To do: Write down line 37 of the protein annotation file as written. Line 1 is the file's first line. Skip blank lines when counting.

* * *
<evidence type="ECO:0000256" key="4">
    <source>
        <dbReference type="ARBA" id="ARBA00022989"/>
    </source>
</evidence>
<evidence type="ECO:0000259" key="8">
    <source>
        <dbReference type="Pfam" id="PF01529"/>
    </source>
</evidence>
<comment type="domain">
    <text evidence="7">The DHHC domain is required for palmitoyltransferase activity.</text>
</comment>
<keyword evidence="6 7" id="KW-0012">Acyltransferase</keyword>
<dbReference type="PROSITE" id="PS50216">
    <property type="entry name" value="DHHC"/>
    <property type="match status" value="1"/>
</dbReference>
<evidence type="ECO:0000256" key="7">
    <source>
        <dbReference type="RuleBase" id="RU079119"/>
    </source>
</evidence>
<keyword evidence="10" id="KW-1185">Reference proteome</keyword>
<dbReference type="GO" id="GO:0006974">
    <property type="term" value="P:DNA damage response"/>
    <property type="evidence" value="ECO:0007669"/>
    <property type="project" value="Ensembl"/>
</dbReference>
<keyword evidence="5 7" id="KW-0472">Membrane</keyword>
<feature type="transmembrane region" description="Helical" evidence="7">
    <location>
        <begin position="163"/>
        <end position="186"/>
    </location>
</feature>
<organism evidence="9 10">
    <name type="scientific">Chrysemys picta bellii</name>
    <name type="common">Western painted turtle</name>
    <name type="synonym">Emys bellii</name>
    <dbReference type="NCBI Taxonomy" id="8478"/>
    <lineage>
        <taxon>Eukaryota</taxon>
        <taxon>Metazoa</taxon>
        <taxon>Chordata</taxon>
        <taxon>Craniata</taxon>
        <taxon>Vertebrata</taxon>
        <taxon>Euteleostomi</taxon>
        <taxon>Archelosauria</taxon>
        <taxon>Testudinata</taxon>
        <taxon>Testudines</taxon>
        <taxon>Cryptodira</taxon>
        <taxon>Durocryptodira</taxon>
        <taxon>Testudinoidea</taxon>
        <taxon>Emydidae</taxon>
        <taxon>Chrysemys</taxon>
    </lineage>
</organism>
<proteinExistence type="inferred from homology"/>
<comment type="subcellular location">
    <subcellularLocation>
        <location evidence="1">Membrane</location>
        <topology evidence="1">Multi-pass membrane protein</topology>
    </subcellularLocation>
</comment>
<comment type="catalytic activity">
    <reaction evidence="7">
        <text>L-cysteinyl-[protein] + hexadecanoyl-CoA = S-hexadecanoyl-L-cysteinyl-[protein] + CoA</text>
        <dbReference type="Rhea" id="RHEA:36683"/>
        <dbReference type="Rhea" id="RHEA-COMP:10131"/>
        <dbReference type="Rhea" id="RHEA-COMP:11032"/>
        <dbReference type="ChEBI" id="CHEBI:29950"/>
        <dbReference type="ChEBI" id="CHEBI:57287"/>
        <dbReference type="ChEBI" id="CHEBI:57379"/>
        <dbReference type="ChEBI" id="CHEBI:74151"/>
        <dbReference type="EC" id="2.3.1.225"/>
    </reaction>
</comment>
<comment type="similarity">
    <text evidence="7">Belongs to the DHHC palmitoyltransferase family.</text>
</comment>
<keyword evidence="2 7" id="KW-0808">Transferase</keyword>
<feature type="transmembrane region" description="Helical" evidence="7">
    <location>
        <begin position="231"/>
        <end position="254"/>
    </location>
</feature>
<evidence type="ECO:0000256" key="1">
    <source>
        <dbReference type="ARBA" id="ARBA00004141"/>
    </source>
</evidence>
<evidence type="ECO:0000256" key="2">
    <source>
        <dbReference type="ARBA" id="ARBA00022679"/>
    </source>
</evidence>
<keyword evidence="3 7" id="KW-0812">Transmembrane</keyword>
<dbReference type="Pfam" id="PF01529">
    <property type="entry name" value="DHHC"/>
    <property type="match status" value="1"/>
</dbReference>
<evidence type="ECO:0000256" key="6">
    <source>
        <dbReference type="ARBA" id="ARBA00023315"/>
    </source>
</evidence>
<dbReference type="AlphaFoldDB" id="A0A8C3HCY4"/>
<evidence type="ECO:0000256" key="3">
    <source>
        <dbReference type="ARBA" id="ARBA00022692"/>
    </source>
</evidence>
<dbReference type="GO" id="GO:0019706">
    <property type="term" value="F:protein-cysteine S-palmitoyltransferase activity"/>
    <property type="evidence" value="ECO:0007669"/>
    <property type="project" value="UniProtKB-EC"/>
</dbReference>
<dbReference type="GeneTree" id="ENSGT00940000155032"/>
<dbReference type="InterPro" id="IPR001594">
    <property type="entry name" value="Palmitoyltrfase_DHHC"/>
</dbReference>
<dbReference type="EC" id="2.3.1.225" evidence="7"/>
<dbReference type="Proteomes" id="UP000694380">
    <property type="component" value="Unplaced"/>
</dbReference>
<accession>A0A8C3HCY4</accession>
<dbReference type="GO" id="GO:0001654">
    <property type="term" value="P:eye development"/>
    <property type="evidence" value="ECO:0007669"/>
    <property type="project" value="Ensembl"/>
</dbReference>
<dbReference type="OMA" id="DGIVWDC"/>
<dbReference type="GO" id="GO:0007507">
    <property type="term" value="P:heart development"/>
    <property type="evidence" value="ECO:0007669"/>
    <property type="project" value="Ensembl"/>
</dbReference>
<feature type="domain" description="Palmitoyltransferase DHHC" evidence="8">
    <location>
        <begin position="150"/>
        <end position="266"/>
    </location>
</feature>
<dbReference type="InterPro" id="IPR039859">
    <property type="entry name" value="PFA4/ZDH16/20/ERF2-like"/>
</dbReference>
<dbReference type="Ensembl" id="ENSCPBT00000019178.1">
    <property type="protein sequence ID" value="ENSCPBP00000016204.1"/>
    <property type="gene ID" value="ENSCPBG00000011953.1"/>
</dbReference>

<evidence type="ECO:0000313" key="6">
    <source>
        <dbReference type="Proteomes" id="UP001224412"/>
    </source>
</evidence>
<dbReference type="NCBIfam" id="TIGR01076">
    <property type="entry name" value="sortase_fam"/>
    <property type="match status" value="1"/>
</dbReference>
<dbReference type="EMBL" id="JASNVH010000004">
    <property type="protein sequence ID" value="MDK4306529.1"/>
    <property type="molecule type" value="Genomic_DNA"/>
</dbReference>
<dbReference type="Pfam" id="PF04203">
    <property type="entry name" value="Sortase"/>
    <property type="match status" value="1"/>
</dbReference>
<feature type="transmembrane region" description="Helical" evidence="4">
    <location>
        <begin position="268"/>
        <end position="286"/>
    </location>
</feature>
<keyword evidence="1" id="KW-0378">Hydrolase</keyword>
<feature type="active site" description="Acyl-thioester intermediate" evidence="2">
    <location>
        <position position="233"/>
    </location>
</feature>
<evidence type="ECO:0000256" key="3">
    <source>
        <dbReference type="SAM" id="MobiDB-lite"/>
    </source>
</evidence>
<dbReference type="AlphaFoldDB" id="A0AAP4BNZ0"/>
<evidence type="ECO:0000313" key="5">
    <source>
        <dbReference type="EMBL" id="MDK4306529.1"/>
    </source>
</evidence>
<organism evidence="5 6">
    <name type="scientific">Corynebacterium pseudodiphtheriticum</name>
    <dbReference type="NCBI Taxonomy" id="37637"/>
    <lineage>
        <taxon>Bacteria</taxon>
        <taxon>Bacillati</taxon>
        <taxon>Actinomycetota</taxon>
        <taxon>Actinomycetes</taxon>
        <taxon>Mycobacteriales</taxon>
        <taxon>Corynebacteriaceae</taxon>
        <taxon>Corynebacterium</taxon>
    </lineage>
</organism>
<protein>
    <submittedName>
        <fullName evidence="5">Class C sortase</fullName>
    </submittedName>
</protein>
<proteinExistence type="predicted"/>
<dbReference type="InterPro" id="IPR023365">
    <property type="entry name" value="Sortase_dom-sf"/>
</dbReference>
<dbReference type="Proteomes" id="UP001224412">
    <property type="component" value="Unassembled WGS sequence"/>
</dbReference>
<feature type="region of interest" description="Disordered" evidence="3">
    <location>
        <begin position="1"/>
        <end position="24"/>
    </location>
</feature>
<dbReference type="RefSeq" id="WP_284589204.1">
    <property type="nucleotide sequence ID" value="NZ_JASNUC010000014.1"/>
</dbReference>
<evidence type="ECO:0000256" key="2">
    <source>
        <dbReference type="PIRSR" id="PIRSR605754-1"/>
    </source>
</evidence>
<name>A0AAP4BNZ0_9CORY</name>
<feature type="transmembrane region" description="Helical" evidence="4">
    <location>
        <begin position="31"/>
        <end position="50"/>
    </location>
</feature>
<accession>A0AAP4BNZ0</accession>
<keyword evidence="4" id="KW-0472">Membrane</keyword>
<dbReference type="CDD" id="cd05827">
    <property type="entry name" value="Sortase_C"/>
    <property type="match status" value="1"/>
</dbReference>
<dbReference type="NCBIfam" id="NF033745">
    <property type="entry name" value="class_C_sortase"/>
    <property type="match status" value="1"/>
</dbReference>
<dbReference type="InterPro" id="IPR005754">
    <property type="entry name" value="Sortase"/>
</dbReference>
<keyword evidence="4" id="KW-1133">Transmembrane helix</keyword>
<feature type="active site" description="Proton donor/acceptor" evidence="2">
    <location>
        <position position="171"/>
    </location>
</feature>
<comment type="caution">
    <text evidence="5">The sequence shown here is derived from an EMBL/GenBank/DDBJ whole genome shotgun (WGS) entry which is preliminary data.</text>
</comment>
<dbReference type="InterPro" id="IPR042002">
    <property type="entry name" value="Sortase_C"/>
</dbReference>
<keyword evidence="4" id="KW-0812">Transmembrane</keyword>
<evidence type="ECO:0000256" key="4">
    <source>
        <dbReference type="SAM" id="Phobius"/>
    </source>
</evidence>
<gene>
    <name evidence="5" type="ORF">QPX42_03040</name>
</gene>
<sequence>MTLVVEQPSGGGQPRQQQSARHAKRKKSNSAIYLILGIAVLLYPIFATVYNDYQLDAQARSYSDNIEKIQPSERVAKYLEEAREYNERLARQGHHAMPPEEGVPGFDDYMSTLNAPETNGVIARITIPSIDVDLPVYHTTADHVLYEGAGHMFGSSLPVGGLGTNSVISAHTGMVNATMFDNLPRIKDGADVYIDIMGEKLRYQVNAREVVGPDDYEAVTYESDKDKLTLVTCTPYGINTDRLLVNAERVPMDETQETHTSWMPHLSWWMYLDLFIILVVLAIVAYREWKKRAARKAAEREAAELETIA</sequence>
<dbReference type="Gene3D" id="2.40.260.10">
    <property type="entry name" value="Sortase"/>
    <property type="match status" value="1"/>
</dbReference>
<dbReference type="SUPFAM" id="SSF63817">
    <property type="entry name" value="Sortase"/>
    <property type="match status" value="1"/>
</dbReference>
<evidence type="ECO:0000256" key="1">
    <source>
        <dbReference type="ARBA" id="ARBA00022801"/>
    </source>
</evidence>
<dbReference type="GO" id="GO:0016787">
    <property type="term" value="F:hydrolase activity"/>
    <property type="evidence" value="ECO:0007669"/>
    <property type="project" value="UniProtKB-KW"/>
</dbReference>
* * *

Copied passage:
<organism evidence="9 10">